The 48 set in combat.

I recently obtained one of these once widely used military radio transceivers. My own set is in "good" condition and is now fully operational after I made several relatively minor repairs.
First manufactured in 1942 in the U.S.A. under the "lend Lease" agreement, they were quickly put in to service by the British and allied armies. This page contains general information about the 48 set, pictures, and circuitry. Also included is some information relating to my father's WWII experiences as a signaller with the 9th battalion of the Royal Fusiliers with the British army in Italy 1943/45.

This photograph is from "Always a Fusilier" the history of the Royal Fusiliers regiment of the British army.
This is the only photograph I know of a 48 set being used in action.

This incident happened during the Italian campaign of WWII probably during 1943. The 8th and 9th Battalions of the Royal Fusiliers were at this time part of the 56th (London) Division. Sometimes called the "Blackcats" because of the design of the divisional insignia.

56th Division Insignia.

Sgt. Chenery is operating the 48 set out of what looks like the back of a truck. The rod antenna can be seen sloping outward to clear the canopy of the truck. The ability to vary the angle of the antenna must have been very useful in many situations.

The battery voltages are:

Valves heaters 3 volts.
Receiver and Transmitter H.T. 150 volts.
Tx/Rx relay 12 volts.
The valves all have 1.4 volt directly heated cathodes, and are very quick to come into action from cold.

The internal batteries are kept in the bottom compartment.
The designed range for the WS48 was about 5 miles on Radio telephone and 10 miles on telegraphy. Actual range depending upon the state of the batteries the type of antenna and terraine.
The steel whip antenna has a maximum height of 3.4 metres (measured on my set). Though the length could be adjusted to suit the occasion. A full length whip might just give the enemy a good sight on your location, in which case it would be prudent to use a shorter antenna.

I have used my set over a "line of sight" path for a distance of 5 miles on Radio telephone.
On CW (telegraphy) over 1900 miles, in QSO with VK3XU operator Drew in Melbourne, Australia on August 19th 2002 on 7005 kHz, using the 1.5 metres whip aerial without even a counterpoise earth wire. Located at the time of the contact inside my house. Power output of the transmitter is a mighty 0.25 watt. Yes that's right, only 1/4 of a watt for all that weight!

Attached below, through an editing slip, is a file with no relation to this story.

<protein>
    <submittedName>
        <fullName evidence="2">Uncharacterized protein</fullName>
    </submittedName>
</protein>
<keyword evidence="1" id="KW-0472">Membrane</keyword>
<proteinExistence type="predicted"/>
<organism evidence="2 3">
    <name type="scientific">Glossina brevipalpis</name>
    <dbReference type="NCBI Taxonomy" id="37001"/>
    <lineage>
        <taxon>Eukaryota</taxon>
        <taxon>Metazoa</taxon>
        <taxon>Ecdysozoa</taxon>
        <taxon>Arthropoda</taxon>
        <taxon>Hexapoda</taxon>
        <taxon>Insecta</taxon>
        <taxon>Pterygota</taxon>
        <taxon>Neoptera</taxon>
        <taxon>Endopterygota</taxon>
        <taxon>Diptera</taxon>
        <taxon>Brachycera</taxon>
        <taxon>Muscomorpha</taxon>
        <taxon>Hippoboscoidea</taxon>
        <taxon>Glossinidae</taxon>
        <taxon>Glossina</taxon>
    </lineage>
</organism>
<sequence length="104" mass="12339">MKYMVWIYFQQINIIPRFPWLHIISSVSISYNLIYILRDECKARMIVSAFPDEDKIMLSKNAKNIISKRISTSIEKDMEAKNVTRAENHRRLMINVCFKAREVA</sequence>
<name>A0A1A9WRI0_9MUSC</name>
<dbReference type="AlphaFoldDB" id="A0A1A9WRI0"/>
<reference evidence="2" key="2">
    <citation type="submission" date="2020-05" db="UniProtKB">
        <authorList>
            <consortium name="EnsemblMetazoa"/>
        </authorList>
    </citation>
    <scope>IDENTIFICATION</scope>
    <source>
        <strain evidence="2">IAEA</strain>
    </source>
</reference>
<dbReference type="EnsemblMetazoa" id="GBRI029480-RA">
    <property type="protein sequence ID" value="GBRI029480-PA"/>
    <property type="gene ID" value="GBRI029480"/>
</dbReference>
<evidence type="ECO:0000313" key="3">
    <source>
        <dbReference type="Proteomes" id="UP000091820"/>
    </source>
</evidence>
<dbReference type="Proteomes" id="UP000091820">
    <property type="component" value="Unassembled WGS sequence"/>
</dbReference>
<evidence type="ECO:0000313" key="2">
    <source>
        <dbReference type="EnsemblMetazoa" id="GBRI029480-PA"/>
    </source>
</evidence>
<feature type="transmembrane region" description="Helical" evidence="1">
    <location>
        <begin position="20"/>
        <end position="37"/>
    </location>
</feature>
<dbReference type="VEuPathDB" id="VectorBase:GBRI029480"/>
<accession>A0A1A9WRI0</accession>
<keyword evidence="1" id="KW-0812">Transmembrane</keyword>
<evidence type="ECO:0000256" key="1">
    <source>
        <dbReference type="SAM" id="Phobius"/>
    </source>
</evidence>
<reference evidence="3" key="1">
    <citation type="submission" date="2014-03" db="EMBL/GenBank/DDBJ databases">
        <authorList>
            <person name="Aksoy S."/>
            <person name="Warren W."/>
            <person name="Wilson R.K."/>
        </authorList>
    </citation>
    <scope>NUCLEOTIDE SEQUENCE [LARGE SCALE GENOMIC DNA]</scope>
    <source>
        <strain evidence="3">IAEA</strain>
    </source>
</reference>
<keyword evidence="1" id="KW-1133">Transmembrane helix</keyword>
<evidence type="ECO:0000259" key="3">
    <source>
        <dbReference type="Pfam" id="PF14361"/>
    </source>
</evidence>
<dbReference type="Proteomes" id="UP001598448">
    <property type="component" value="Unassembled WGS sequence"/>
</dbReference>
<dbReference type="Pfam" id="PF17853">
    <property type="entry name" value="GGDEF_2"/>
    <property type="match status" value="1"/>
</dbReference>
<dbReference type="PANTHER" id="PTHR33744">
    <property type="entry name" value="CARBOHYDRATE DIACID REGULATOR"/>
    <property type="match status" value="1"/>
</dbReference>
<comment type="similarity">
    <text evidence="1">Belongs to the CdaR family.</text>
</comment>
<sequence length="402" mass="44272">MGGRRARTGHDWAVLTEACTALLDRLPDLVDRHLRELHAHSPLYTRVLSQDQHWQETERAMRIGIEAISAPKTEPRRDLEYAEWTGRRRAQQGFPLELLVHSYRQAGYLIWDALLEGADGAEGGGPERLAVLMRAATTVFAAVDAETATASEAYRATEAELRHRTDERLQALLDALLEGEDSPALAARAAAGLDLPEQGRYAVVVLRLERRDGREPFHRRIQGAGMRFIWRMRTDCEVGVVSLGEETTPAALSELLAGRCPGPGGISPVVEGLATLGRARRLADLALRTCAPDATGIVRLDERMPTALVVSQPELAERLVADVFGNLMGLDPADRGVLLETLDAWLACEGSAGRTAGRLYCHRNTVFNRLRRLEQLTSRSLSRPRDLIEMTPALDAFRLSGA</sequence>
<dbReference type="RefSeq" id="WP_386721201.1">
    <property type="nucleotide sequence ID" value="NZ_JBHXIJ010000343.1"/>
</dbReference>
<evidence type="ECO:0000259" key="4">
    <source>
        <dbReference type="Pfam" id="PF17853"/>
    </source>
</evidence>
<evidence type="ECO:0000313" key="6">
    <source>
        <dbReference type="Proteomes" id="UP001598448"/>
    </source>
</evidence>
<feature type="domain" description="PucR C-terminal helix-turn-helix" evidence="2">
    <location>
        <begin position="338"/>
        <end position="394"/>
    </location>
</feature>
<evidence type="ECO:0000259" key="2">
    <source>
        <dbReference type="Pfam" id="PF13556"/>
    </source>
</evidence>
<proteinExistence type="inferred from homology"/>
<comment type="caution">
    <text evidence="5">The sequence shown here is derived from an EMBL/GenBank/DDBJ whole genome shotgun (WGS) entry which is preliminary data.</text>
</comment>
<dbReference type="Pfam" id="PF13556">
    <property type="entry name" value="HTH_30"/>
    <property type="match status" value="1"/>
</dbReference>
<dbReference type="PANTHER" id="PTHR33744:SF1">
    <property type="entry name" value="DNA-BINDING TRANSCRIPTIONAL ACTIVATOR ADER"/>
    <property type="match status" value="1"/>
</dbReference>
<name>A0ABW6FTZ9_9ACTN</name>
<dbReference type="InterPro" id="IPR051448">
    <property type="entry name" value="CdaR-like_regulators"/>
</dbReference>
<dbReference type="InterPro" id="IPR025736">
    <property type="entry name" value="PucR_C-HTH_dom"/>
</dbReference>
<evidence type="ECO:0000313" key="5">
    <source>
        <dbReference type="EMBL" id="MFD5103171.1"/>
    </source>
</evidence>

More recently in December 2003 I managed a contact on 7004 kHz with JA1NUT operator Shin in Mochisi Japan, using a long wire antenna. I also had a QSO of 90 miles to Wellington with an HT supply of only 93 volts!
The unit appears to be very tolerant of low voltage HT and will continue to operate down to about 85 volts.
The standard of construction is high and a tribute to the manufacturer. My own set only required two faults fixing on first switching on after about 30 years of being stored in damp conditions under a house. A shorted HT blocker in the transmitter and a "high" resistor in the Transmitter oscillator.

The dangers of trying to improve radio coverage in battle.
My father an infantry signaller in the 9th Royal Fusiliers operated one of these sets during the Italian campaign in WWII. He told of an occasion when he and fellow signallers took the 48 set to the top storey of a large house to get more range. Where they eventually came under mortar bombardment from the German infantry. As they were retreating to the safety of the basement a bomb came through the roof and killed one of my father's comrades.
Perhaps the whip antenna was seen by the Germans or maybe their signals had been traced by a Radio Direction Finder (R.D.F.) unit.

Click here to see some details of the 9th Royal Fusiliers (167 Infantry brigade) war in Italy.
The Battle of Gemmano just one of their many actions from Salerno to Trieste.

Click here to see pictures of my 48 set.

This page last updated 2:25 p.m. 13/01/2004
Page handcrafted by roger